The Air We Breathe

When evaluating any indoor environment from a “greening” perspective, my baseline focus is on the air quality. Convincing people that what they can’t see is what they need to be most concerned about is always a challenge. Unless you have asthma or extreme sensitivity to airborne toxins (and sometimes not even then), it’s a hard sell.

A recent study is giving me some fresh ammunition however. The study was led by Harvard environmental health researcher, Joseph Allen and set out to replicate “conditions that are commonly encountered every day in many indoor environments.” The concern is primarily about the carbon dioxide (exhaled by humans) and the volatile organic compounds introduced to the environment by building materials, carpets, furnishings and a host everyday items including printing materials, paper and electronics.

Screen Shot 2015-11-15 at 10.46.20 PMThe controlled study demonstrated how conventional indoor environments vs. “green” designed environments presented a marked difference in the air we breathe related to cognitive function. “We saw a doubling of cognitive performance scores in the environments that started with a green building, and we enhanced the outdoor ventilation rate.”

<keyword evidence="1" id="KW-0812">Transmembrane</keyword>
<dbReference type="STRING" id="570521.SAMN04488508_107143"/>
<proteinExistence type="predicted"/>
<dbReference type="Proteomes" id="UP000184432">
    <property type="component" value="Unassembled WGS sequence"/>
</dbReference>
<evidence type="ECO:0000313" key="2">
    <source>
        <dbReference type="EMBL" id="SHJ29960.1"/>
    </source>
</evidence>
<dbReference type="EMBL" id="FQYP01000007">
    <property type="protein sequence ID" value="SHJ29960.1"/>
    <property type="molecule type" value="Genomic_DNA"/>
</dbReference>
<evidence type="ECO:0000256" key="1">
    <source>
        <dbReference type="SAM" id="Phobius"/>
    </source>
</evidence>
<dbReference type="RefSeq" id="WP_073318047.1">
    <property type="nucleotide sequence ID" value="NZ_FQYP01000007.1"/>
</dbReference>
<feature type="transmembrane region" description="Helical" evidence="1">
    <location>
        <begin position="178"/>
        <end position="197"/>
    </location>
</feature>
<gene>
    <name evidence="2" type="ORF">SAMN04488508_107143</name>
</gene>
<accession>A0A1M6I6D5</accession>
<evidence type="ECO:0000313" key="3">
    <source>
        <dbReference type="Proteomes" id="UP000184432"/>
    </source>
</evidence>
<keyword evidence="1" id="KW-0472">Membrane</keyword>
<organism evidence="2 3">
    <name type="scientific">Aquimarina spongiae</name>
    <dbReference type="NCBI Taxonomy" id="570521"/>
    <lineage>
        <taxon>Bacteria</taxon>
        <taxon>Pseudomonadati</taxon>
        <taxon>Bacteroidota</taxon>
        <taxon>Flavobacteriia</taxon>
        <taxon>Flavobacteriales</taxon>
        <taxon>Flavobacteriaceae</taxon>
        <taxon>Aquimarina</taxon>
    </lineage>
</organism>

The study has shown that indoor carbon dioxide concentrations in particular, are not as benign as previously believed. It turns out that decision-making functions present “statistically significant decrements” as indoor carbon dioxide concentrations increase from 600 to 1000 parts per million.

Even as energy efficiency codes are frequently at odds with ventilation – the tighter the building envelope, the more energy efficient – there is also the reality that many of the oldest, most toxic buildings house the most precious, young minds – students. So what’s to be done?

First Do No Harm!

Be aware of what is being introduced to the environment and its off-gasing potential. As an example, the area carpet that many classrooms replace yearly as a meeting/learning/listening space for the youngest students, could potentially be the Screen Shot 2015-11-15 at 10.36.15 PMmost toxic thing in the room.

Many teachers and administrators choose the carpet based on stain & water resistance and price point. This type of carpet is generally vinyl backed and emits a host of VOC’s for the length of its life – not to mention the landfill that it inevitably ends up in. Careful consideration should be made on these items. All natural fiber, non-treated options are available, and even if they cost a bit more, they are worth it. Remember, common VOCs like formaldehyde, benzaldehyde and acetaldehyde, hover around a foot and a half off the ground – precisely the height of those little bodies when sitting in reading circle.

In addition, it is vital that the daily cleaning of a space should not contribute to the contamination of that space. Chemical-free cleaning solutions are effective and safe. Unless you are in a medical environment, natural cleaners are a no-brainer.

Open a Window